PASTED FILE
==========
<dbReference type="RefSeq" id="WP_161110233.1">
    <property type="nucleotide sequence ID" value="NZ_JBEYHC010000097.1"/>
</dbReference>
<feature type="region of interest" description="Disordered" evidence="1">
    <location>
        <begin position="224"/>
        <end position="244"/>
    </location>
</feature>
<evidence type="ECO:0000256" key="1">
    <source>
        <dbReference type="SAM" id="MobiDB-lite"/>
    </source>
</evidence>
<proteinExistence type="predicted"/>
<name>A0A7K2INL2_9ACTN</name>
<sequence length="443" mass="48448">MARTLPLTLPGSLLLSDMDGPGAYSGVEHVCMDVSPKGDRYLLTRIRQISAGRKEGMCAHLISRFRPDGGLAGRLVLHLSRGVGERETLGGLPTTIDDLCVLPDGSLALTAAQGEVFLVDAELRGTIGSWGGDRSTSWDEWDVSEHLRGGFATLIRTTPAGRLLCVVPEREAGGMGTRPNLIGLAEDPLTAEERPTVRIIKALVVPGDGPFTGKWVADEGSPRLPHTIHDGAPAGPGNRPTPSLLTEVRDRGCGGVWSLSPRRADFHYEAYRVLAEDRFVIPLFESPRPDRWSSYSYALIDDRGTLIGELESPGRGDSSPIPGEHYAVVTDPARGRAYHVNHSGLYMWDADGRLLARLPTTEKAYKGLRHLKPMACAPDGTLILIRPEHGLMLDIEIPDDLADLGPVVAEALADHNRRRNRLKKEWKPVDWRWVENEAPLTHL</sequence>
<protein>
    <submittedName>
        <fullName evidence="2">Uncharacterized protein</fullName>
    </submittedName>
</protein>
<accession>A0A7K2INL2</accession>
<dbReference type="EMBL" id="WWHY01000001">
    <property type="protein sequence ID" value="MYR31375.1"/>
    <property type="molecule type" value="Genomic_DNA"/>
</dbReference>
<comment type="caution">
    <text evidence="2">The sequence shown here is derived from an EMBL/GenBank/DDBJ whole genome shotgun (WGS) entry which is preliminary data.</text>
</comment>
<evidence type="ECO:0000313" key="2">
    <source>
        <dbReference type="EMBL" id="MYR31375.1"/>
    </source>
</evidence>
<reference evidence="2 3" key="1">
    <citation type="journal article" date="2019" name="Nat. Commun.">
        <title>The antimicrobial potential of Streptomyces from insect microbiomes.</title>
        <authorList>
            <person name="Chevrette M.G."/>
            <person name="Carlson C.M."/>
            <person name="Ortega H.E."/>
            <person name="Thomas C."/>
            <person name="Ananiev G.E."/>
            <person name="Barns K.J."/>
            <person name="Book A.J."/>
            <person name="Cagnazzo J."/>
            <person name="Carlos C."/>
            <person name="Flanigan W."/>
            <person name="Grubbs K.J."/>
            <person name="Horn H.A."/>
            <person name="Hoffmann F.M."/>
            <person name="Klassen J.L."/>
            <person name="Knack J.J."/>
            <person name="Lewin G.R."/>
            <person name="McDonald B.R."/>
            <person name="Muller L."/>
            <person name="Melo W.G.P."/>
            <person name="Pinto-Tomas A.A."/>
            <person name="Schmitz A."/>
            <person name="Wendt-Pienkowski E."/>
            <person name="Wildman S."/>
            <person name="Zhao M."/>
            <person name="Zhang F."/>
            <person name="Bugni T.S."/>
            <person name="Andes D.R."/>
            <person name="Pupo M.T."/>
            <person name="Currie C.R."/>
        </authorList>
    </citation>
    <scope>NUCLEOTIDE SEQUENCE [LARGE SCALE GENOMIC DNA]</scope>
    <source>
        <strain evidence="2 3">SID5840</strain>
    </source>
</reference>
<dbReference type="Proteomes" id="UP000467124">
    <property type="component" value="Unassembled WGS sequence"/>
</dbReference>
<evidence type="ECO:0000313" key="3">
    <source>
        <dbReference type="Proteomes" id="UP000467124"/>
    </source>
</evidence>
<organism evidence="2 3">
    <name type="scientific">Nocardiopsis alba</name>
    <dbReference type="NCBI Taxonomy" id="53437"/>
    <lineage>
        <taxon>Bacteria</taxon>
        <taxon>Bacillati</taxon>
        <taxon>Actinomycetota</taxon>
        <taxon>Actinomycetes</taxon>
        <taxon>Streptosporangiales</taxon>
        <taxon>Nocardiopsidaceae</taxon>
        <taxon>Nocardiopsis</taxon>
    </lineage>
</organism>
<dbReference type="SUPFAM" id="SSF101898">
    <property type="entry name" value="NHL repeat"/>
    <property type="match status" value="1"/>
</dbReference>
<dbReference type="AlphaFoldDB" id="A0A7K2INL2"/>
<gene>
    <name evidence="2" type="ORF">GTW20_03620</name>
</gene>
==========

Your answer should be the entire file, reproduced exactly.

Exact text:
<dbReference type="RefSeq" id="WP_161110233.1">
    <property type="nucleotide sequence ID" value="NZ_JBEYHC010000097.1"/>
</dbReference>
<feature type="region of interest" description="Disordered" evidence="1">
    <location>
        <begin position="224"/>
        <end position="244"/>
    </location>
</feature>
<evidence type="ECO:0000256" key="1">
    <source>
        <dbReference type="SAM" id="MobiDB-lite"/>
    </source>
</evidence>
<proteinExistence type="predicted"/>
<name>A0A7K2INL2_9ACTN</name>
<sequence length="443" mass="48448">MARTLPLTLPGSLLLSDMDGPGAYSGVEHVCMDVSPKGDRYLLTRIRQISAGRKEGMCAHLISRFRPDGGLAGRLVLHLSRGVGERETLGGLPTTIDDLCVLPDGSLALTAAQGEVFLVDAELRGTIGSWGGDRSTSWDEWDVSEHLRGGFATLIRTTPAGRLLCVVPEREAGGMGTRPNLIGLAEDPLTAEERPTVRIIKALVVPGDGPFTGKWVADEGSPRLPHTIHDGAPAGPGNRPTPSLLTEVRDRGCGGVWSLSPRRADFHYEAYRVLAEDRFVIPLFESPRPDRWSSYSYALIDDRGTLIGELESPGRGDSSPIPGEHYAVVTDPARGRAYHVNHSGLYMWDADGRLLARLPTTEKAYKGLRHLKPMACAPDGTLILIRPEHGLMLDIEIPDDLADLGPVVAEALADHNRRRNRLKKEWKPVDWRWVENEAPLTHL</sequence>
<protein>
    <submittedName>
        <fullName evidence="2">Uncharacterized protein</fullName>
    </submittedName>
</protein>
<accession>A0A7K2INL2</accession>
<dbReference type="EMBL" id="WWHY01000001">
    <property type="protein sequence ID" value="MYR31375.1"/>
    <property type="molecule type" value="Genomic_DNA"/>
</dbReference>
<comment type="caution">
    <text evidence="2">The sequence shown here is derived from an EMBL/GenBank/DDBJ whole genome shotgun (WGS) entry which is preliminary data.</text>
</comment>
<evidence type="ECO:0000313" key="2">
    <source>
        <dbReference type="EMBL" id="MYR31375.1"/>
    </source>
</evidence>
<reference evidence="2 3" key="1">
    <citation type="journal article" date="2019" name="Nat. Commun.">
        <title>The antimicrobial potential of Streptomyces from insect microbiomes.</title>
        <authorList>
            <person name="Chevrette M.G."/>
            <person name="Carlson C.M."/>
            <person name="Ortega H.E."/>
            <person name="Thomas C."/>
            <person name="Ananiev G.E."/>
            <person name="Barns K.J."/>
            <person name="Book A.J."/>
            <person name="Cagnazzo J."/>
            <person name="Carlos C."/>
            <person name="Flanigan W."/>
            <person name="Grubbs K.J."/>
            <person name="Horn H.A."/>
            <person name="Hoffmann F.M."/>
            <person name="Klassen J.L."/>
            <person name="Knack J.J."/>
            <person name="Lewin G.R."/>
            <person name="McDonald B.R."/>
            <person name="Muller L."/>
            <person name="Melo W.G.P."/>
            <person name="Pinto-Tomas A.A."/>
            <person name="Schmitz A."/>
            <person name="Wendt-Pienkowski E."/>
            <person name="Wildman S."/>
            <person name="Zhao M."/>
            <person name="Zhang F."/>
            <person name="Bugni T.S."/>
            <person name="Andes D.R."/>
            <person name="Pupo M.T."/>
            <person name="Currie C.R."/>
        </authorList>
    </citation>
    <scope>NUCLEOTIDE SEQUENCE [LARGE SCALE GENOMIC DNA]</scope>
    <source>
        <strain evidence="2 3">SID5840</strain>
    </source>
</reference>
<dbReference type="Proteomes" id="UP000467124">
    <property type="component" value="Unassembled WGS sequence"/>
</dbReference>
<evidence type="ECO:0000313" key="3">
    <source>
        <dbReference type="Proteomes" id="UP000467124"/>
    </source>
</evidence>
<organism evidence="2 3">
    <name type="scientific">Nocardiopsis alba</name>
    <dbReference type="NCBI Taxonomy" id="53437"/>
    <lineage>
        <taxon>Bacteria</taxon>
        <taxon>Bacillati</taxon>
        <taxon>Actinomycetota</taxon>
        <taxon>Actinomycetes</taxon>
        <taxon>Streptosporangiales</taxon>
        <taxon>Nocardiopsidaceae</taxon>
        <taxon>Nocardiopsis</taxon>
    </lineage>
</organism>
<dbReference type="SUPFAM" id="SSF101898">
    <property type="entry name" value="NHL repeat"/>
    <property type="match status" value="1"/>
</dbReference>
<dbReference type="AlphaFoldDB" id="A0A7K2INL2"/>
<gene>
    <name evidence="2" type="ORF">GTW20_03620</name>
</gene>